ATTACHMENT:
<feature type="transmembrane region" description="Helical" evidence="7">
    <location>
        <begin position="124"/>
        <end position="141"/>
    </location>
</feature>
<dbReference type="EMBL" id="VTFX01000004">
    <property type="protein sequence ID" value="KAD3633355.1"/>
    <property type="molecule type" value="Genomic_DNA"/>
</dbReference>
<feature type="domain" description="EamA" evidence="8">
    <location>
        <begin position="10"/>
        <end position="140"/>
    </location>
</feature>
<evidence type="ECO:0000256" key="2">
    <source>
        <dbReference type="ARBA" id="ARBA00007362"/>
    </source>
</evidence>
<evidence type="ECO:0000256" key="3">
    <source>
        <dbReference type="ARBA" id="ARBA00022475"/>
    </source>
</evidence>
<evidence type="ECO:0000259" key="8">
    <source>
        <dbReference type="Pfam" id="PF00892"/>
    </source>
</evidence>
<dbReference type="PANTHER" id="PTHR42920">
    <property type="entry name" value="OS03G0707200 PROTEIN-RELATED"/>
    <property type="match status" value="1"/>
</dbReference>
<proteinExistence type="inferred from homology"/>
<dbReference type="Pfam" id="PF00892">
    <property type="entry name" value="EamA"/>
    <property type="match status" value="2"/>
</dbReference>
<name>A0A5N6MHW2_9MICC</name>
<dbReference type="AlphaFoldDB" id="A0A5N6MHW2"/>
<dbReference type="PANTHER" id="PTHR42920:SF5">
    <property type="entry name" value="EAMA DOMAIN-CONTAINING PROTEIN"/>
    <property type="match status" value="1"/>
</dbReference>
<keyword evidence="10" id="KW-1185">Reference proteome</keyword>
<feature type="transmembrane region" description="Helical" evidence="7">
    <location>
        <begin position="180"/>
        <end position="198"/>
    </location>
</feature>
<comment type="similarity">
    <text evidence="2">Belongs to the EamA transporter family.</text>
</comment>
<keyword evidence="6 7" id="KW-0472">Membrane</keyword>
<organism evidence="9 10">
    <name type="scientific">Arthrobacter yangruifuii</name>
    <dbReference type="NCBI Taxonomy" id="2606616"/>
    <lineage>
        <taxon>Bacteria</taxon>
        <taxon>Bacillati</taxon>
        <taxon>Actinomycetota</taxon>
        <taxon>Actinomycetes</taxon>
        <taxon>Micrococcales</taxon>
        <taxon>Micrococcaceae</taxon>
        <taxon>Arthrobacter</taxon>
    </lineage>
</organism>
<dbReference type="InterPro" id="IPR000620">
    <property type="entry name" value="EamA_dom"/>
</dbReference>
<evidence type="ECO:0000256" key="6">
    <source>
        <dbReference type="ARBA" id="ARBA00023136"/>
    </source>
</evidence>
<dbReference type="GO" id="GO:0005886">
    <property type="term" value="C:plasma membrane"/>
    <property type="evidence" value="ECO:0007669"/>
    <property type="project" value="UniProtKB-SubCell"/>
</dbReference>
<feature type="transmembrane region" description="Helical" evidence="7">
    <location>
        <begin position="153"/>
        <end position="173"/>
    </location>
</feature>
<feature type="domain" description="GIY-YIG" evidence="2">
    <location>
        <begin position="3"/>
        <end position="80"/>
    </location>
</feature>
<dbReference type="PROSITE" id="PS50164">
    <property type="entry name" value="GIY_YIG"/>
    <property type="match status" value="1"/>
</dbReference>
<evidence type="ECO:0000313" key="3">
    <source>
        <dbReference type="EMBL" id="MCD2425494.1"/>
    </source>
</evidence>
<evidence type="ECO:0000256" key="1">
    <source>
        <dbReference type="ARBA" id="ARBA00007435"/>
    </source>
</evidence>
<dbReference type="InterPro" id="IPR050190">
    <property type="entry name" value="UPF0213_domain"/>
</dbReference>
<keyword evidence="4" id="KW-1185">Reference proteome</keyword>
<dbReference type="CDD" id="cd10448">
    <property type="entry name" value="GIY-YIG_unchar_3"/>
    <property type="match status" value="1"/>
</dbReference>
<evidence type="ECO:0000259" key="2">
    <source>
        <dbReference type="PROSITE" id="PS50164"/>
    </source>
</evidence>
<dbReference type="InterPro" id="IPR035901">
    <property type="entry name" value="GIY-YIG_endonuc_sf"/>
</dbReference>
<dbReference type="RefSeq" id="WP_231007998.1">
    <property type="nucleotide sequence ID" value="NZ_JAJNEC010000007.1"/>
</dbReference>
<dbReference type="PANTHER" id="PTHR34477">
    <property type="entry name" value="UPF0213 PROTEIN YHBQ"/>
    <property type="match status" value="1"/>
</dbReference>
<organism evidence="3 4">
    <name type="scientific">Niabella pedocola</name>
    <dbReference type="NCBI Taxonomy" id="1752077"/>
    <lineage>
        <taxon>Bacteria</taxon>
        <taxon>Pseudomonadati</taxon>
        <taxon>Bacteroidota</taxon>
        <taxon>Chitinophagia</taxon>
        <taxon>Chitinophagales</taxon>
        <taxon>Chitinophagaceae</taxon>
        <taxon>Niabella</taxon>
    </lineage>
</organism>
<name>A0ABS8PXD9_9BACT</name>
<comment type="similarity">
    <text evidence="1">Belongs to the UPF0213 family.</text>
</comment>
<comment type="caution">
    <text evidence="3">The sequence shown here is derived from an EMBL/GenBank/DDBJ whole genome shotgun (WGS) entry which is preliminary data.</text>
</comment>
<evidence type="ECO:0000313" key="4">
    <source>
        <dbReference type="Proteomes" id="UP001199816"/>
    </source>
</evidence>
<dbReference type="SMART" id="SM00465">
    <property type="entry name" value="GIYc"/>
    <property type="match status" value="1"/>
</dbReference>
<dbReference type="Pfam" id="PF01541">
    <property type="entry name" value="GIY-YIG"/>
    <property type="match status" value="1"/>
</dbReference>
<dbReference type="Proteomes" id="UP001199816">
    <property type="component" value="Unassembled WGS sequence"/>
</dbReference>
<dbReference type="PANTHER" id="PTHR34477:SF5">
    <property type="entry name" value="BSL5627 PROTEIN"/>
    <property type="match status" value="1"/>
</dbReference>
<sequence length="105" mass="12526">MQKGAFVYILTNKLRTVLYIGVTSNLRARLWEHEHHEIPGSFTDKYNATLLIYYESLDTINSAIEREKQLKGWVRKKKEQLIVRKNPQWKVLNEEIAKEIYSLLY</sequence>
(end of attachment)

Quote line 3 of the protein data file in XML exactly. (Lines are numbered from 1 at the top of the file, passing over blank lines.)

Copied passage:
        <begin position="124"/>